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Vol. 6 - March 2000 - English Edition The Magazine from Skydive World


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 [Updated: March 5, 2000]     Page 3 - For more safety issues see Page 1 and Page 2

The "Silent Killer" Carbon Monoxide
Pilots now can protect themselves from death threat feared by many

Colorless, odorless and invisible, a concentration of less than one percent of carbon monoxide is fatal. The introduction of a small, personal carbon monoxide (CO) alarm, battery-powered and made especially for use in planes and motor vehicles, could mean the difference between life and death. The COSTAR(R) Model P-1 alarm was invented by San Diego-based Quantum Group, Inc., which in the early 1990s introduced the carbon monoxide alarm for recreational vehicles, homes, offices and other buildings. Those carbon monoxide alarms have saved many lives, as will likely be the case with this new alarm for pilots.
Carbon monoxide poisoning is the leading cause of death by poisoning in the United States and many other nations, according to the Centers for Disease Control, and carbon monoxide poisoning has been conclusively determined as the cause of many airplane crashes. But it is likely responsible for even more aviation fatalities, as paramedics are quick to "oxygenate" surviving crash victims that eventually die as a result of crashes. Autopsies would not find carbon monoxide, as it was essentially flushed from the survivor's blood.
Additionally, crash investigators often do not recover enough human remains to determine whether pilots had suffered from carbon monoxide poisoning. This was the case when Air Force Capt. Craig Button crashed his attack jet into a Colorado mountainside on April 2, 1997.
When carbon monoxide poisoning struck a New England pilot flying a small plane in January of 1997, the Associated Press reported that "just as air traffic controllers began suspecting the two were suffering from carbon monoxide poisoning and told her to open the window, she also lost consciousness." (Her son had already passed out.) With three other pilots in the plane, air traffic controllers watched helplessly as the single-engine Piper Cherokee plummeted to the ground.
Carbon monoxide is the product of incomplete combustion of hydrocarbon fuels such as the fuel that powers aircraft. It is an odorless, colorless gas that can cause dizziness, headaches and other flu-like symptoms and, at higher levels, brain damage and death. Carbon monoxide poisoning also inebriates pilots just as alcohol would, except the pilot has no idea their ability to drive safely is being depleted.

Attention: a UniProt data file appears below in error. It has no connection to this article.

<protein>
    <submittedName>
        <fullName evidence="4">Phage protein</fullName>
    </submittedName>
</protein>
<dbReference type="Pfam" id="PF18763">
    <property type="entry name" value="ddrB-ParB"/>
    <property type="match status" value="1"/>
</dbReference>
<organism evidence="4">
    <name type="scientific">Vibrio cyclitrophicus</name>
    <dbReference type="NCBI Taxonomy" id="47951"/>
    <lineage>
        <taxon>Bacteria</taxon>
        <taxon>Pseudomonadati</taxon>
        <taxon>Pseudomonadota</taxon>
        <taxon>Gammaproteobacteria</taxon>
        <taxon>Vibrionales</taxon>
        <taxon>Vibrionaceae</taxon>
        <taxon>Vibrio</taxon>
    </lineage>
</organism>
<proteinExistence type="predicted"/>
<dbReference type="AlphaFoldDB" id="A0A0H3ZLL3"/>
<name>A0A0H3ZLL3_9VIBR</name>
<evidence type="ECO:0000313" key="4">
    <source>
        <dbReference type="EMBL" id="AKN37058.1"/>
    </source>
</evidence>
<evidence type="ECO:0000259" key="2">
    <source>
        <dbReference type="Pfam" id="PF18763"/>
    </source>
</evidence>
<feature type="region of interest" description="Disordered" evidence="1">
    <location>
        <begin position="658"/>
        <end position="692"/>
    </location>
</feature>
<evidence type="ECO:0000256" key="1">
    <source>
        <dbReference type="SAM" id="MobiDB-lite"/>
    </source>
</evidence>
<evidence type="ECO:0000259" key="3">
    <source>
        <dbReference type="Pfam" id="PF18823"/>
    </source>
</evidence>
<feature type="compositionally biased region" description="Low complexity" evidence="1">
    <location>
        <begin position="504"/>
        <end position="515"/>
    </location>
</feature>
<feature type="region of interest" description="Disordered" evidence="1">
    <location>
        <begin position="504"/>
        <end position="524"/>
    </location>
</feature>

Other research indicates that carbon monoxide poisoning may be frequently overlooked as the cause of aviation accidents, because carbon monoxide poisoning is difficult to diagnose; the Journal of Emergency Medicine reported 23% of people clinically diagnosed with flu symptoms were actually suffering from carbon monoxide poisoning. Several additional academic studies report that doctors frequently mis-diagnose what is actually carbon monoxide poisoning.
The COSTAR(R) technology has been shown as the most reliable and least likely to false alarm by Lawrence Berkeley National Laboratory (LBNL) and is equipped with microcontroller intelligence that self-tests every 10 minutes. Its Solid-state Infrared (SIR) sensor system is the world's most carbon monoxide specific, thus eliminating false alarms.
Today, Quantum supplies carbon monoxide alarms for approximately 70 percent of the recreational vehicle market. Manufacturers including Winnebago and Fleetwood install the alarms as original equipment. And Quantum's CO-alarm technology today safeguards millions of homes across the globe under brands including "First Alert."
When Chicago in 1994 enacted a law mandating that carbon monoxide alarms be installed in all homes, schools, churches, etc., Quantum founder, Mark K. Goldstein, Ph.D, participated in Chicago City Council hearings that produced the ordinance.
For more information check out Quantum's web site.

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